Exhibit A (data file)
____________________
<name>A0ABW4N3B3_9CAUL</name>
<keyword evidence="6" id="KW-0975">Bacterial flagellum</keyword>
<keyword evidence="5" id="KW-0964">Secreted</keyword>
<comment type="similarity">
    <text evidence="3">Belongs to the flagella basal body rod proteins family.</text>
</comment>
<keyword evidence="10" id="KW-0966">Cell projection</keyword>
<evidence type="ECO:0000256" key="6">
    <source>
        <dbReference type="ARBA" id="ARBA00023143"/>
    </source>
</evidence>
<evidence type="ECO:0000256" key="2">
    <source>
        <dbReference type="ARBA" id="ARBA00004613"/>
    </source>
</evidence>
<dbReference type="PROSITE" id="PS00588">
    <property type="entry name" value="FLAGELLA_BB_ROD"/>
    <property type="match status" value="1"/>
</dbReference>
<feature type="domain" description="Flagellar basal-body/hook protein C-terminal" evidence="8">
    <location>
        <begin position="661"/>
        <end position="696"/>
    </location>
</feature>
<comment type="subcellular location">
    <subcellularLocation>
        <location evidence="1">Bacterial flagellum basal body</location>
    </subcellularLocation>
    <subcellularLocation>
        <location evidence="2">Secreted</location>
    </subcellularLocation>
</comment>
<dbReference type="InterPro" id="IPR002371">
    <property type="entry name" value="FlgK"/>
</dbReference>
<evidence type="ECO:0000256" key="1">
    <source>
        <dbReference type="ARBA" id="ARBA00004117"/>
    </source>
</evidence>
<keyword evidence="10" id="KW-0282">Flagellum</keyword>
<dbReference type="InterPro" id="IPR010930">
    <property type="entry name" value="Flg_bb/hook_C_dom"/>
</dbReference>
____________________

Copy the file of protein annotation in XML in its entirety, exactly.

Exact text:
<name>A0ABW4N3B3_9CAUL</name>
<keyword evidence="6" id="KW-0975">Bacterial flagellum</keyword>
<keyword evidence="5" id="KW-0964">Secreted</keyword>
<comment type="similarity">
    <text evidence="3">Belongs to the flagella basal body rod proteins family.</text>
</comment>
<keyword evidence="10" id="KW-0966">Cell projection</keyword>
<evidence type="ECO:0000256" key="6">
    <source>
        <dbReference type="ARBA" id="ARBA00023143"/>
    </source>
</evidence>
<evidence type="ECO:0000256" key="2">
    <source>
        <dbReference type="ARBA" id="ARBA00004613"/>
    </source>
</evidence>
<dbReference type="PROSITE" id="PS00588">
    <property type="entry name" value="FLAGELLA_BB_ROD"/>
    <property type="match status" value="1"/>
</dbReference>
<feature type="domain" description="Flagellar basal-body/hook protein C-terminal" evidence="8">
    <location>
        <begin position="661"/>
        <end position="696"/>
    </location>
</feature>
<comment type="subcellular location">
    <subcellularLocation>
        <location evidence="1">Bacterial flagellum basal body</location>
    </subcellularLocation>
    <subcellularLocation>
        <location evidence="2">Secreted</location>
    </subcellularLocation>
</comment>
<dbReference type="InterPro" id="IPR002371">
    <property type="entry name" value="FlgK"/>
</dbReference>
<evidence type="ECO:0000256" key="1">
    <source>
        <dbReference type="ARBA" id="ARBA00004117"/>
    </source>
</evidence>
<keyword evidence="10" id="KW-0282">Flagellum</keyword>
<dbReference type="InterPro" id="IPR010930">
    <property type="entry name" value="Flg_bb/hook_C_dom"/>
</dbReference>